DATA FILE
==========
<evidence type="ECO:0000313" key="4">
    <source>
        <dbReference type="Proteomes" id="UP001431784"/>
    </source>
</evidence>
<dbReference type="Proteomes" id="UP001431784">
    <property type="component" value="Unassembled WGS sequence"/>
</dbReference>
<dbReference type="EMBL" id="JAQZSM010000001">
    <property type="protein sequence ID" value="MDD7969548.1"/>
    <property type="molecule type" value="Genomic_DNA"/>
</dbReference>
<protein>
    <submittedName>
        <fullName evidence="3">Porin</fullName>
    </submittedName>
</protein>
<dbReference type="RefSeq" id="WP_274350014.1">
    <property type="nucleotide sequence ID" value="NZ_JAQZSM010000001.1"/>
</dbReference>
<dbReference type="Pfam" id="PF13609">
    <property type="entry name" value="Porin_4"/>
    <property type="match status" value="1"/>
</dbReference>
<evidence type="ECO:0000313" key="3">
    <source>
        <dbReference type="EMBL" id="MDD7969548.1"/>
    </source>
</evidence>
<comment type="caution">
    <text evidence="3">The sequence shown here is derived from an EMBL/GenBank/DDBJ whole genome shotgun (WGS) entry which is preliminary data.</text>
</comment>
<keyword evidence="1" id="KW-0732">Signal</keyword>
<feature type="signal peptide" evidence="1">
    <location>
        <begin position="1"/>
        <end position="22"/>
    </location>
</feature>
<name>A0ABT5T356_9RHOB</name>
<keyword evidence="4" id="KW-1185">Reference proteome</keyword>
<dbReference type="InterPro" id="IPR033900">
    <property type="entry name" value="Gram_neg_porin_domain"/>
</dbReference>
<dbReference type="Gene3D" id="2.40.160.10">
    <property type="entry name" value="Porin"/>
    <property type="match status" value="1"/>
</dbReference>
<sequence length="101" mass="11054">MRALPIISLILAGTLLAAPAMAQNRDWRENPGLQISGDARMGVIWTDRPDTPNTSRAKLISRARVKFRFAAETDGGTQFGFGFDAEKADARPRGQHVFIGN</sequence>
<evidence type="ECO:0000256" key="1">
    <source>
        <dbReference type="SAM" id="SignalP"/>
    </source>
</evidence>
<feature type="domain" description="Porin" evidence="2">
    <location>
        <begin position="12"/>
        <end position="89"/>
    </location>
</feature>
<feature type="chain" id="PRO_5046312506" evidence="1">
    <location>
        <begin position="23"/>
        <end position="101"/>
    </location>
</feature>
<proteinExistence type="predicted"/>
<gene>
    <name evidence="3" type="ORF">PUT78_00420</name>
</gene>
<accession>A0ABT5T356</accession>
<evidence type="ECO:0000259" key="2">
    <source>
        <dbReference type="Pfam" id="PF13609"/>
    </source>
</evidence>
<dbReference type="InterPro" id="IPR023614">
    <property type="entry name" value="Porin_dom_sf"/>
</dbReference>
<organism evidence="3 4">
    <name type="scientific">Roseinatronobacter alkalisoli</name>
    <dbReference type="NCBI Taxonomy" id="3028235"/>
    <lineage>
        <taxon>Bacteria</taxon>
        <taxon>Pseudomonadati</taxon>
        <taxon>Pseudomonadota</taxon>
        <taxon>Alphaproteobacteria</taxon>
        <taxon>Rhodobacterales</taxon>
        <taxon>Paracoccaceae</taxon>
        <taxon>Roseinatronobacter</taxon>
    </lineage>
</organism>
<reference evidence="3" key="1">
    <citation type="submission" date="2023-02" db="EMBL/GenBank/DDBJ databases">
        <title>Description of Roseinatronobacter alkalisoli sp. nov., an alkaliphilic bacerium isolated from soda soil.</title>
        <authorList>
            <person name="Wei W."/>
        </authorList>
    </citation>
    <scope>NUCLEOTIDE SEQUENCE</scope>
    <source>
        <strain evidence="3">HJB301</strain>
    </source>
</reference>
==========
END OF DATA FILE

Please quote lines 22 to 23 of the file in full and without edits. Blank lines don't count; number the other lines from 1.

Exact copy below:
    <property type="entry name" value="Porin_4"/>
    <property type="match status" value="1"/>